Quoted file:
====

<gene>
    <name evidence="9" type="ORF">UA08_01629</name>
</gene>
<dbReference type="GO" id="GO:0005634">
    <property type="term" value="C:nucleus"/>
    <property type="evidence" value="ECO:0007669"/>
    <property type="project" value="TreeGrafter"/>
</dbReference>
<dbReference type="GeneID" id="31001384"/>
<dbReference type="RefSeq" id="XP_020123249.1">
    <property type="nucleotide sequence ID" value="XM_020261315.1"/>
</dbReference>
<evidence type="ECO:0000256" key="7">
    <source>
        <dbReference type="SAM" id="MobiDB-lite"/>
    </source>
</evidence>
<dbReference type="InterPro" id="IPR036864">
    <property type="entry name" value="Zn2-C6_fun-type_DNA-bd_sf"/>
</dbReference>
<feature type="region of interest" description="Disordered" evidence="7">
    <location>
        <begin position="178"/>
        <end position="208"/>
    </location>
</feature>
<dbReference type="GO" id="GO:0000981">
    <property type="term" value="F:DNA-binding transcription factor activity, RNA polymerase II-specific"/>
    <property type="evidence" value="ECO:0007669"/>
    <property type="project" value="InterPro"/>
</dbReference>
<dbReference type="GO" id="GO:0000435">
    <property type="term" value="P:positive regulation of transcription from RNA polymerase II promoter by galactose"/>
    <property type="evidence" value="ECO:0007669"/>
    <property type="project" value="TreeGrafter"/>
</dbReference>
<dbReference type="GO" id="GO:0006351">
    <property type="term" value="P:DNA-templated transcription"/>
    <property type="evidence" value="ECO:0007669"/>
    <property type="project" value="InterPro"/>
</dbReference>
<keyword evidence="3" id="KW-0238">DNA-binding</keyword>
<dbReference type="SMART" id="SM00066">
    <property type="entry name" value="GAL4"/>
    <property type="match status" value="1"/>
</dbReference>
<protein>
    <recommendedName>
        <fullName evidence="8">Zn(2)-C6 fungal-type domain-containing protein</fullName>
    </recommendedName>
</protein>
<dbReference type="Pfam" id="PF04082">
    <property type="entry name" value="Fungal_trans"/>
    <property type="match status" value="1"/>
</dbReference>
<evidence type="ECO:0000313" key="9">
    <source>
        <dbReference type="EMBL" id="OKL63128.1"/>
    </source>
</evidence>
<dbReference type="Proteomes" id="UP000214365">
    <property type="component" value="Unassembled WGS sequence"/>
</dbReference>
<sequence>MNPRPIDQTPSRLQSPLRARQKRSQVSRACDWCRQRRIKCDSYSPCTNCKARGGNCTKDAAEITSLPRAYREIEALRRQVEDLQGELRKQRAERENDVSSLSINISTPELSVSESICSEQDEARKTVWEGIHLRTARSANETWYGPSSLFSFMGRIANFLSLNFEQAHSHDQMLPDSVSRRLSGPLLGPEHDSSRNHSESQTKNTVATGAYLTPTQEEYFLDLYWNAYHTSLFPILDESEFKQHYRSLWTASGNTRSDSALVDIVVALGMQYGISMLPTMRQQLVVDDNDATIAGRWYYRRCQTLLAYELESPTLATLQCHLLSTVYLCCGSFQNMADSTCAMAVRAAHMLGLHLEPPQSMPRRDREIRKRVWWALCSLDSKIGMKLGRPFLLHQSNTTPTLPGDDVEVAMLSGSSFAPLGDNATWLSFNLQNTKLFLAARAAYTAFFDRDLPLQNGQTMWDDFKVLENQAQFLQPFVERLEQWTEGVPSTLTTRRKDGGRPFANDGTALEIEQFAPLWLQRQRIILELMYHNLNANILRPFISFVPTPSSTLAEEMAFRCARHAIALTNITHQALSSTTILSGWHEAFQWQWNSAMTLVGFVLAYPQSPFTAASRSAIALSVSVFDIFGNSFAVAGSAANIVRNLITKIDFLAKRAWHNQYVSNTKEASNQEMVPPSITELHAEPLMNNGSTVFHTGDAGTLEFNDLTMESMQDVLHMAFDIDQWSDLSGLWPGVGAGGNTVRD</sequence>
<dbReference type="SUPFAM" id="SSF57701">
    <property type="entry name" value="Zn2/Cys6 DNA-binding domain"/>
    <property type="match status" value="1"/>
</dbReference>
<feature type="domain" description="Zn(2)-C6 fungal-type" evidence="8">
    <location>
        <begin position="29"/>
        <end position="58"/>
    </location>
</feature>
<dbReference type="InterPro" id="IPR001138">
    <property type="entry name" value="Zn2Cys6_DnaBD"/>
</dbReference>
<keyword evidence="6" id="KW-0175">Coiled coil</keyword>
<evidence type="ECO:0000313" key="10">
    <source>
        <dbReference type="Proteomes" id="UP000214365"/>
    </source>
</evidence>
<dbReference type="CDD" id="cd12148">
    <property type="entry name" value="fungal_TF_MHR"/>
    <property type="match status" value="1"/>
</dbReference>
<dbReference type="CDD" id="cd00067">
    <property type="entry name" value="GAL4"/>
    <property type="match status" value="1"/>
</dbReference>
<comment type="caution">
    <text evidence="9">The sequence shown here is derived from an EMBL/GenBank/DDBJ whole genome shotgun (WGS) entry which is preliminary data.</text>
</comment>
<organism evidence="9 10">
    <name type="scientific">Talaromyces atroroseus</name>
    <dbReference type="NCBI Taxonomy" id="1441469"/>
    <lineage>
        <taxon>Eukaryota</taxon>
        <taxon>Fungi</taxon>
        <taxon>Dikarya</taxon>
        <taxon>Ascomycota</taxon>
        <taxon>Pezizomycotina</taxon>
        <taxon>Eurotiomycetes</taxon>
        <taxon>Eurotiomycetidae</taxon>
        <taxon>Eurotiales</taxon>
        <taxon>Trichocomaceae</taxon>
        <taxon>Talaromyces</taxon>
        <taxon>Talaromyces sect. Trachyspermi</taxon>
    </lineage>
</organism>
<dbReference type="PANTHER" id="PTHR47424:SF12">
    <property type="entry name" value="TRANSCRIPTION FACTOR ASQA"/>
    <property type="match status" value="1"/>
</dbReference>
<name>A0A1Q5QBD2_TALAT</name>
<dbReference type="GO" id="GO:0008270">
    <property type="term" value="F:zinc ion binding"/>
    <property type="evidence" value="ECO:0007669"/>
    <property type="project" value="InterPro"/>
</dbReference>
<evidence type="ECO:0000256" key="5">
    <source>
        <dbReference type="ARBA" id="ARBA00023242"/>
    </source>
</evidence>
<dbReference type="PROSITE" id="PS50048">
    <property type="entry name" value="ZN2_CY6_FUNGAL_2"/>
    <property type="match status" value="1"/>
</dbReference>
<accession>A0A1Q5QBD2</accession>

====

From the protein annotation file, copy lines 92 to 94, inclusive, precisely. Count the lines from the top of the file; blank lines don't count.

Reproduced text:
<comment type="caution">
    <text evidence="9">The sequence shown here is derived from an EMBL/GenBank/DDBJ whole genome shotgun (WGS) entry which is preliminary data.</text>
</comment>